Question to “the analysed”

We postulate that there must be a finished analysis. The question refers to this and to the moment when it happens. Many of Lacan’s remarks, starting with the Proposition of 1967 rightly distinguish, within the long time of an analysis, on one side the turning of the pass where the act is produced, from the other side, the end of the analysis. This distinction is well founded if an analysis goes well and is not simply a stroll or a vagabond journey among memories but a structured process with the entry point of departure and an “end point” – as in chess. So if it is structured, there is no contradiction in positing that perhaps it “finished” before stopping – obviously on the condition that it had begun. And as with many things, after the moment of closure, the time of the end can take a long time and for a fundamental reason: the analytic process includes logical time but also what I once qualified as the time that is “not logical”, incalculable, that of analysing singularites. 

Thus it cannot be excluded that “the analysed” is produced before the end of the analysis. But what is an “analysed”? We are so habituated as analysts to privilege the unconscious articulated under transference with the transfinity of the demand that it generates, that it has become current to consider that “analysed” does not exist, and sometimes we make fun of it. But Lacan did not hesitate to use the term in rightly defining what is produced in the moment of the pass, where the analysed, “results from the analysand” and “this is the condition held to be first from the start” when one wishes to practise as a psychoanalyst. It is that the structure of the experience includes the limit, the principal of the arrest of the unconscious under transference. Lacan has certainly given more than one formula for this limit, but they all connote a real, whether it is that of destitution through the object (Proposition) or of the outside of sense of the unconscious-lalangue (Preface).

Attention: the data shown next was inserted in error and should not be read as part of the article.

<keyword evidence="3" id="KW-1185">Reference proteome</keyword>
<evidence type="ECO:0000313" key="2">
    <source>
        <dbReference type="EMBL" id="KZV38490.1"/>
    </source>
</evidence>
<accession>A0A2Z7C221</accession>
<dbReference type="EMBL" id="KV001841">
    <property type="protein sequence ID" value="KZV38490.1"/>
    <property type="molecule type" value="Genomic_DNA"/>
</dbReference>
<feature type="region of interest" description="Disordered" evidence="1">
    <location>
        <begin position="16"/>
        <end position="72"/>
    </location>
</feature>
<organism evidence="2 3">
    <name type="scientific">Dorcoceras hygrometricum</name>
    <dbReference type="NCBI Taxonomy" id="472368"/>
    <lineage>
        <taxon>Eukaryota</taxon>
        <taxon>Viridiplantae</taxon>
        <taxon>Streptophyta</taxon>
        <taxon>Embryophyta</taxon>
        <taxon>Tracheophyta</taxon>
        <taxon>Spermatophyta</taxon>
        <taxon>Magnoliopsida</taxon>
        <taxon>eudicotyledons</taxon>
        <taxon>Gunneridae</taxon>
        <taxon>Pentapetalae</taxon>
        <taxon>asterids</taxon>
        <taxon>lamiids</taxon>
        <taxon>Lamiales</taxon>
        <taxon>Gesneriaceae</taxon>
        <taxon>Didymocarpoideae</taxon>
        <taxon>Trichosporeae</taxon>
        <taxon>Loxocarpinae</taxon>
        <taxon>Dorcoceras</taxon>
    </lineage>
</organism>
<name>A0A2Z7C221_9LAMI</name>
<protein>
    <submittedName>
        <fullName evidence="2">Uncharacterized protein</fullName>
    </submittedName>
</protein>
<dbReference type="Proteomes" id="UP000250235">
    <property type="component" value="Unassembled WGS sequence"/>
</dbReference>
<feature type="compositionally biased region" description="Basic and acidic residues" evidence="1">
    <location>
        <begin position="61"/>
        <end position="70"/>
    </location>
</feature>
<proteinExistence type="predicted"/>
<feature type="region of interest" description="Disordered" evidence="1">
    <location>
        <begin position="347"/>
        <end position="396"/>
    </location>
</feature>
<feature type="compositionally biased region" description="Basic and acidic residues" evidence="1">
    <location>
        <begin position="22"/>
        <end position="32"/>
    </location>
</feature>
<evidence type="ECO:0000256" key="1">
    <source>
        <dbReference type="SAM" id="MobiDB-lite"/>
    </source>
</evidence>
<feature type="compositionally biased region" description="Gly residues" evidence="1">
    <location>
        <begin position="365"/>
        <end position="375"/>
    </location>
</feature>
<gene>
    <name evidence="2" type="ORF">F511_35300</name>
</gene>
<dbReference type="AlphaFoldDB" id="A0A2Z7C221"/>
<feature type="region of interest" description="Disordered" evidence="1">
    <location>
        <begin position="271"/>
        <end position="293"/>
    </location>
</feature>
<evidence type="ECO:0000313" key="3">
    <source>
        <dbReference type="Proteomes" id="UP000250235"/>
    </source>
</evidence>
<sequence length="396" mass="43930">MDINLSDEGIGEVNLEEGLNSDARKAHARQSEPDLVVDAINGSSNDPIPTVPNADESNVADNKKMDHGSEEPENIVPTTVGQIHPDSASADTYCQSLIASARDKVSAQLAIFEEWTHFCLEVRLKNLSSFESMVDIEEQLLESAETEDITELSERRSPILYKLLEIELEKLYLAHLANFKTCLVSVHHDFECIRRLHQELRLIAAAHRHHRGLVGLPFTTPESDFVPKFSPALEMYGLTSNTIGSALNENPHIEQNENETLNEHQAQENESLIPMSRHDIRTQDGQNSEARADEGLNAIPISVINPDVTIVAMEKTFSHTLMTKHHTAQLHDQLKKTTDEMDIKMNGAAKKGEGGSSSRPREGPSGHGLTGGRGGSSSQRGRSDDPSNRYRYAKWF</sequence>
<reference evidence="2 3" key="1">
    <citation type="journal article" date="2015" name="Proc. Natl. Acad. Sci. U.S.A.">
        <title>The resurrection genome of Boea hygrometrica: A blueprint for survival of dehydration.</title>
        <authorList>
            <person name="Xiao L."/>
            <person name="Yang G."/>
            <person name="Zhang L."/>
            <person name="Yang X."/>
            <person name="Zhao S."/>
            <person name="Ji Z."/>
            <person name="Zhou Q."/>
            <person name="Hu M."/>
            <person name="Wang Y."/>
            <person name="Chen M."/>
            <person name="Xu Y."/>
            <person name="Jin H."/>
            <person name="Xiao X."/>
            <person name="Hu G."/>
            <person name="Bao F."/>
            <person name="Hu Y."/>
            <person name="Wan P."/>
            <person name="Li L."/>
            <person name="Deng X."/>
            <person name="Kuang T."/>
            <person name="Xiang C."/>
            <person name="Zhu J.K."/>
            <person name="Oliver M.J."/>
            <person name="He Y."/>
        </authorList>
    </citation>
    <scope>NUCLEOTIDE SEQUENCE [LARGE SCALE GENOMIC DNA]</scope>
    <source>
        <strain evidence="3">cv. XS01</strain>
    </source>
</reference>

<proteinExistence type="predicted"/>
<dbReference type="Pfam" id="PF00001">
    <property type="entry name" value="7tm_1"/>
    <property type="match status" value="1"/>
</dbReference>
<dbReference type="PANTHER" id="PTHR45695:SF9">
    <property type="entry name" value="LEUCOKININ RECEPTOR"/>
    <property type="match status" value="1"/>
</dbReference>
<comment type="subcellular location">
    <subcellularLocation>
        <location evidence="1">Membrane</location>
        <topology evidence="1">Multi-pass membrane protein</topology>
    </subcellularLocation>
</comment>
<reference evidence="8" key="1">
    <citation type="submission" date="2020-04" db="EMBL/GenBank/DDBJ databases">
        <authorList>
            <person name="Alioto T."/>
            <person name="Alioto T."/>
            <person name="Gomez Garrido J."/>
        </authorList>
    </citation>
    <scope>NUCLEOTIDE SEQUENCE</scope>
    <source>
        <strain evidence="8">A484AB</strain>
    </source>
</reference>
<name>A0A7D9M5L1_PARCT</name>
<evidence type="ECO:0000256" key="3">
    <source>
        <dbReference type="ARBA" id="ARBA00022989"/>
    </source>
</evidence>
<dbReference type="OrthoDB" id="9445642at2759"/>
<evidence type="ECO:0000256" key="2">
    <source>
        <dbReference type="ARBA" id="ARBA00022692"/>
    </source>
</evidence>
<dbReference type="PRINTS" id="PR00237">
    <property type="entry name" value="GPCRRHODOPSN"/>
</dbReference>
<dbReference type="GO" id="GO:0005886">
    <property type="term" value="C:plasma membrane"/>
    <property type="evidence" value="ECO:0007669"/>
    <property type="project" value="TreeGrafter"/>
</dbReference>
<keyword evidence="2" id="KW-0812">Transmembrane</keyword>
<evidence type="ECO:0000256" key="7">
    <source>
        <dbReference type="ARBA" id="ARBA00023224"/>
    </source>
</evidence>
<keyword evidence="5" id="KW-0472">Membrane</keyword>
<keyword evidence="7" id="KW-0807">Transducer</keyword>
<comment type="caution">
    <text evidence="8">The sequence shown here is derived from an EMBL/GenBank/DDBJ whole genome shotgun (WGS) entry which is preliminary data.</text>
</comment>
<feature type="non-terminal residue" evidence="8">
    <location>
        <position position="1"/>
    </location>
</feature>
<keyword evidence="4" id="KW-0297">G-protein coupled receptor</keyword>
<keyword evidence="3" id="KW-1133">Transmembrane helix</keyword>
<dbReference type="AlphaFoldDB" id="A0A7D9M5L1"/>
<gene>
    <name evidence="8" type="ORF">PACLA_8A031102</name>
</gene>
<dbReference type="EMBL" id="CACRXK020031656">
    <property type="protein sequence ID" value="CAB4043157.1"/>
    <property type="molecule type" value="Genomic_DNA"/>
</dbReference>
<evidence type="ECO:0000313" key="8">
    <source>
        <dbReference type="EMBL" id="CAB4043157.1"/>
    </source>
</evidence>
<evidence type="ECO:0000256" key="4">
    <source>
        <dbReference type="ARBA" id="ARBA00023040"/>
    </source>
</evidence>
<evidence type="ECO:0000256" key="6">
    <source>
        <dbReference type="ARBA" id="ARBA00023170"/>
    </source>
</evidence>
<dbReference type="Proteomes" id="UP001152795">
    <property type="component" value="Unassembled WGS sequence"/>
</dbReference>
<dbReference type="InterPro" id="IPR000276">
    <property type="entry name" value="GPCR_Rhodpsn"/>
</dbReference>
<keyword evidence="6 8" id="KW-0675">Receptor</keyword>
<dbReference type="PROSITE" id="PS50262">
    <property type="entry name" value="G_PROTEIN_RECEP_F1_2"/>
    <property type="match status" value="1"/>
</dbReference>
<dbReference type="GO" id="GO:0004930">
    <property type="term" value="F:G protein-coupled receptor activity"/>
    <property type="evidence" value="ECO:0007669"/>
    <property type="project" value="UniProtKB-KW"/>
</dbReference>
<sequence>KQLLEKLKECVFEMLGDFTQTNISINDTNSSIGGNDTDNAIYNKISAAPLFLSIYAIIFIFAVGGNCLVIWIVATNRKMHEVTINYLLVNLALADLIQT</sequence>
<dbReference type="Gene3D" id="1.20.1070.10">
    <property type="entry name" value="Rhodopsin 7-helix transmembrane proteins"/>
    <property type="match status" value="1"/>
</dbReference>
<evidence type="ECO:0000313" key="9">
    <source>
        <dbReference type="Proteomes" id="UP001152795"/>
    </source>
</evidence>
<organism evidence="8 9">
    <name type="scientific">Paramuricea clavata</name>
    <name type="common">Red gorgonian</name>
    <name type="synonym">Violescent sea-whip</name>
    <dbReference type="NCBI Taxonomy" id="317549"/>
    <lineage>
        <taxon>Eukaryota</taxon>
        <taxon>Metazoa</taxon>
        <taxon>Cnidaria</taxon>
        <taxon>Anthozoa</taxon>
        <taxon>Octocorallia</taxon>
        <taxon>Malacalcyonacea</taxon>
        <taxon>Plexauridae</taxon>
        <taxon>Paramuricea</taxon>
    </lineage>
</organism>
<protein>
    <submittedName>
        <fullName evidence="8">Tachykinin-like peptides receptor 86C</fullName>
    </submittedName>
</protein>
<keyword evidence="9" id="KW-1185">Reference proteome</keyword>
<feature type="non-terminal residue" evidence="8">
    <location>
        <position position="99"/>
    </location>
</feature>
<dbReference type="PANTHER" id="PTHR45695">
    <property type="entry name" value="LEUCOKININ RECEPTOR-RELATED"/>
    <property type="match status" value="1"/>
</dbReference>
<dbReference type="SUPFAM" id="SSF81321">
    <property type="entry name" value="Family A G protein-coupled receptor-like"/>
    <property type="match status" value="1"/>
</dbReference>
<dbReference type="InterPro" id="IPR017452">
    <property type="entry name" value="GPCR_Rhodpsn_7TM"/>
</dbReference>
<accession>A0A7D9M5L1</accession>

If we take into account that this analysed can be produced before the end of the analysis, then we will be able to be less focussed on what is lacking in the testimony of the passand, than on what is sufficient to testify to the analysed. Even so, the true question will remain: the analysed is still only a potential analyst, one who will have to opt for knowing if, as psychoanalyst, he wants to be one in act. 

This is the question that apparently haunted Lacan and always increasingly. Our title invites a relaying of his interrogation. How to render correctly this possible option? We say with Lacan “desire of the analyst”, but this is just the question, what is its cause? Is it the benefit obtained in his analysis, the knowledge acquired, what his analyst has or has not taught him, that pushes or holds back? Or failing that, reasons, even routines – professional – of circumstances, and why not some taste for knowledge, even “a singular aspect of (the) love for the neighbour?” Or what is even more singular, specific to one alone?

Translated by Susan Schwartz

1 Télévision, Seuil, Paris 1973, p. 50. [Lacan, J., Television: A Challenge to the Psychoanalytic Establishment. Trans. D. Hollier, R. Krauss, A. Michelson. New York and London, W.W. Norton & Company, 1990, p. 29 (Trans. Mod.) [T]].

2 Lacan, J. The Preface to the English-Language Edition. In The Seminar of Jacques Lacan, Book XI, The Four Fundamental Concepts of Psycho-analysis. London, W.W. Norton & Company, p, viii [T]

 3 Lacan, J. Autres écrits, Seuil, Paris, 2001, p. 572 [Preface, ibid, p. viii. [T]]

4 Lacan, J. L’étourdit, Autres écrits,, p. 493.

5 Lacan J., Préface op. cit. pp. 572-73. [Preface, op. cit. p. ix. Trans. mod. [T]]